The idea of injecting small robots into the human brain for therapeutic operations was science fiction, but it could be thanks to an American startup.
In two years, Pioneut Labs plans to conduct its first human clinical trial to test small, injectable robots that can be controlled in the brain using magnetic technologies.
“The idea for a little robot came before I was born,” says Michael Spiegelmaker, co-founder and CEO of the company. About a team of scientists going through small tissues in the brain to treat blood clots.
After the technology that gave rise to the idea of small robots “like science fiction in the 1950s and 1960s”, according to Spiegelmaker, it is now a “scientific fact” that cell phones have a grain the size of powerful components. Rice.
“We want to make the old idea a reality,” the 43-year-old told AFP during a tour of his company’s research and development center in Los Angeles.
Michael Spiegelmaker (AFP archive)
The company, which works with renowned Max Planck research institutes in Germany, relies on magnetic energy to operate robots without the use of optical or ultrasonic techniques because the technology is not harmful to the human body. .
The magnetic coils, which are placed outside the patient’s brain, are connected to a computer which remotely and precisely controls a small robot which is injected into the affected area of the brain before being removed in the same way.
And the whole device can be easily moved, unlike the MRI device which requires 10 to 100 times less electricity.
The simulation, provided by AFP, is a small ball-shaped metal roller a few millimeters long that slowly follows a pre-planned path through a bowl filled with gel as dense as a human brain.
When approaching a bag filled with blue liquid, the robot pushes very fast like a rocket and enters the bag and exits the liquid.
The inventors also hope to use the robot to enter fluid-filled sacs into brains when medical experiments begin in two years.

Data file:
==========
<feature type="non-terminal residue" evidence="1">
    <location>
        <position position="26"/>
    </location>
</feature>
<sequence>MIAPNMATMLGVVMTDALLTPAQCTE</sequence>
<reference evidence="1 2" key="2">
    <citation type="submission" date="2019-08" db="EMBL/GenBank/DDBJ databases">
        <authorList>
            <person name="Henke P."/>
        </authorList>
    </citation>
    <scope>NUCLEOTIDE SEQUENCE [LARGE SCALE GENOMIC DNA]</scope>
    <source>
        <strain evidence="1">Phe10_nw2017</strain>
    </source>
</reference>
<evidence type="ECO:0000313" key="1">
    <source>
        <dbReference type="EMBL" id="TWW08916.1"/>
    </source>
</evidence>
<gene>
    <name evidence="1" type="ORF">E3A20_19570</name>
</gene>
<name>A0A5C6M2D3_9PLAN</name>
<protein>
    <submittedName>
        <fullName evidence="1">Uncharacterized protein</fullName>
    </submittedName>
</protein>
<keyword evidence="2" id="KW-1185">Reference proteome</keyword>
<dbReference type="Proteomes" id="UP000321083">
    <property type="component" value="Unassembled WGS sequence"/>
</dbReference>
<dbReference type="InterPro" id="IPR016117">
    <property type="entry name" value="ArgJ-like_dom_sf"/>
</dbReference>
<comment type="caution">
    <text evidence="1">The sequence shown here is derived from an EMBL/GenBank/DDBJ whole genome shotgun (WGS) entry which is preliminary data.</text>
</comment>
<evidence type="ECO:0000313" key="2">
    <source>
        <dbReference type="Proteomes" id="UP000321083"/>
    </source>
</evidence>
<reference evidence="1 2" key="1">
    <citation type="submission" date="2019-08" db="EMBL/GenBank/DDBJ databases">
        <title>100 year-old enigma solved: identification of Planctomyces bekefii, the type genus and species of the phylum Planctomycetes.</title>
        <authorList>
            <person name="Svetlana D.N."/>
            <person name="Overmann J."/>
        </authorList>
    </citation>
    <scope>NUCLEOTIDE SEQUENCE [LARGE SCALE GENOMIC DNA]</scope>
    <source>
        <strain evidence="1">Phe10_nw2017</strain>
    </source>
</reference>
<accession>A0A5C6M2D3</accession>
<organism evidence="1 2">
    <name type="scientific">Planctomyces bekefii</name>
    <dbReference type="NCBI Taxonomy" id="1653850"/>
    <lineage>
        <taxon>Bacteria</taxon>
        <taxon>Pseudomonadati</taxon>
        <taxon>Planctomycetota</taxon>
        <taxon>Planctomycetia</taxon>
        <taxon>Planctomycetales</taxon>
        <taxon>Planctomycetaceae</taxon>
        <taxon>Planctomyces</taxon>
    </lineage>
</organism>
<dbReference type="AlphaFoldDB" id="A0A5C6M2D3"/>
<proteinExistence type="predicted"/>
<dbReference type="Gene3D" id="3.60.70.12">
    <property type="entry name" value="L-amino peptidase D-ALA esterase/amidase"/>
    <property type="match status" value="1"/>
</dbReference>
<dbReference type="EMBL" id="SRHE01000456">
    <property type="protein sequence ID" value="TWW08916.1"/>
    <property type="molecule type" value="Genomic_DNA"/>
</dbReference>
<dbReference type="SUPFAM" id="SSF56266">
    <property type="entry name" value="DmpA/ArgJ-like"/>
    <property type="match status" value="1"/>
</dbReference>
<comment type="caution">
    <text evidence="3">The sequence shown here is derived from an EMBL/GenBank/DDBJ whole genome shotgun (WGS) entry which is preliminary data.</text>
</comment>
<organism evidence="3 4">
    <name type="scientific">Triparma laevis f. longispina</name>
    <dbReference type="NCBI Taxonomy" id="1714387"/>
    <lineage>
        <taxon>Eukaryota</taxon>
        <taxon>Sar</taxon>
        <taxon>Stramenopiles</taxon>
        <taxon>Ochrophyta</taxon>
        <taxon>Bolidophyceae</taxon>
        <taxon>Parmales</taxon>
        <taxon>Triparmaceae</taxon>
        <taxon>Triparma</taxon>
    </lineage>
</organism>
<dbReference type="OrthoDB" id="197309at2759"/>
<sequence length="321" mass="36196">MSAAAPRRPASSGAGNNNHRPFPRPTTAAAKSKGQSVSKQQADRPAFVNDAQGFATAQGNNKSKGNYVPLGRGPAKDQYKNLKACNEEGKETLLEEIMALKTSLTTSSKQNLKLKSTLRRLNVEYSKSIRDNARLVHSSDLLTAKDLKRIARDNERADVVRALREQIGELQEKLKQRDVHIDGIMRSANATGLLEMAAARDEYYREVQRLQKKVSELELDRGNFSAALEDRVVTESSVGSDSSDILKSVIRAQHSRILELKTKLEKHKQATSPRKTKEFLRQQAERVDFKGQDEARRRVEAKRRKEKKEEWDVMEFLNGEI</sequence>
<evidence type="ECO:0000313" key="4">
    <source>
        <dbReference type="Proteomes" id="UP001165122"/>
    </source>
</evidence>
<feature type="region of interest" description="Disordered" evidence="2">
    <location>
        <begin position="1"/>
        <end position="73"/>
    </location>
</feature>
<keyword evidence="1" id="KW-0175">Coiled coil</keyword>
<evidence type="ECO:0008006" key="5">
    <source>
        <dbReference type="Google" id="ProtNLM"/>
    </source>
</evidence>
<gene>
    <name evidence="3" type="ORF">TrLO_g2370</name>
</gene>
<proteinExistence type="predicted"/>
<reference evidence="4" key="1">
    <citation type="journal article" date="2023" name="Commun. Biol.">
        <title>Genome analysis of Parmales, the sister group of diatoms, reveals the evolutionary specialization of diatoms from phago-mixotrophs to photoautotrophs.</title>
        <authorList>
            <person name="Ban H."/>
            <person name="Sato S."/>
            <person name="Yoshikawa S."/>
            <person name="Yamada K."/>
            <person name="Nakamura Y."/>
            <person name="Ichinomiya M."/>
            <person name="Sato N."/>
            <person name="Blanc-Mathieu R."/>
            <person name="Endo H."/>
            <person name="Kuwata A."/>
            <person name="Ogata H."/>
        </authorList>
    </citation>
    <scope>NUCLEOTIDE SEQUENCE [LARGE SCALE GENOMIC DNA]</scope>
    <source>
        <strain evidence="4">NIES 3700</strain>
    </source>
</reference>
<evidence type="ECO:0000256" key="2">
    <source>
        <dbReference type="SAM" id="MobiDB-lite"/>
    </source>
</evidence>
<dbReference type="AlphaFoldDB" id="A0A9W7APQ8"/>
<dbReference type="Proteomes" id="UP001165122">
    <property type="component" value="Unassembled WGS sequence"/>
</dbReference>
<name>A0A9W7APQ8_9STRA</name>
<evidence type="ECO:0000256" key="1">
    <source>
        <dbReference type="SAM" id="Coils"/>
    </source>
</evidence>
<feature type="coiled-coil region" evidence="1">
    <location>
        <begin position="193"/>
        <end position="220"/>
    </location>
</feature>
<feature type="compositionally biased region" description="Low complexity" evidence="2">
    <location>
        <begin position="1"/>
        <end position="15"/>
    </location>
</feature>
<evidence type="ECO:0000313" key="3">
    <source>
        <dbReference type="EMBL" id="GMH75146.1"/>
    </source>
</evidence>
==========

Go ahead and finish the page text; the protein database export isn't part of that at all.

If successful, the technique could be used to treat Dandy Walker syndrome, a rare brain disorder that affects children. Patients with this congenital condition suffer from golf ball-sized sacs, which amplify and increase pressure on the brain, causing dangerous neurological conditions.
The company has already tested its robots on large animals such as sheep and goats, and “data has shown that this technology is safe for humans,” says SpiegelMaker.
If approved for use, robots could offer significant advantages over existing therapies for brain disorders.
Spiegelmaker claims that microbot technology “allows reaching unattainable goals and aiming again and again on the path that offers the highest level of security”.
As minor surgery
Notably, the US Food and Drug Administration (FDA) last year approved a company that is paving the way for clinical trials to treat malignant gliomas such as Dandy Walker syndrome and cancerous brain tumors. .
In a recent experiment, small robots were used to inject anti-cancer drugs directly into brain tumors in “micro-surgery”.
Spikemaker, current treatments focus on targeting the whole body with the drug, which leads to dangerous side effects and the drug loses its effectiveness.
Small robots can provide information about measurements and tissue samples in the brain.
“The Sphere Rises”
The company, which has about 30 employees, has discussed with its partners the use of its technology to treat Parkinson’s disease, epilepsy and other diseases affecting the brain such as strokes.
“As far as I know, we are the first commercial company to design this type of product with a ‘clear clinical trial pathway,’ says Spiegelmasher. …the field is rising.”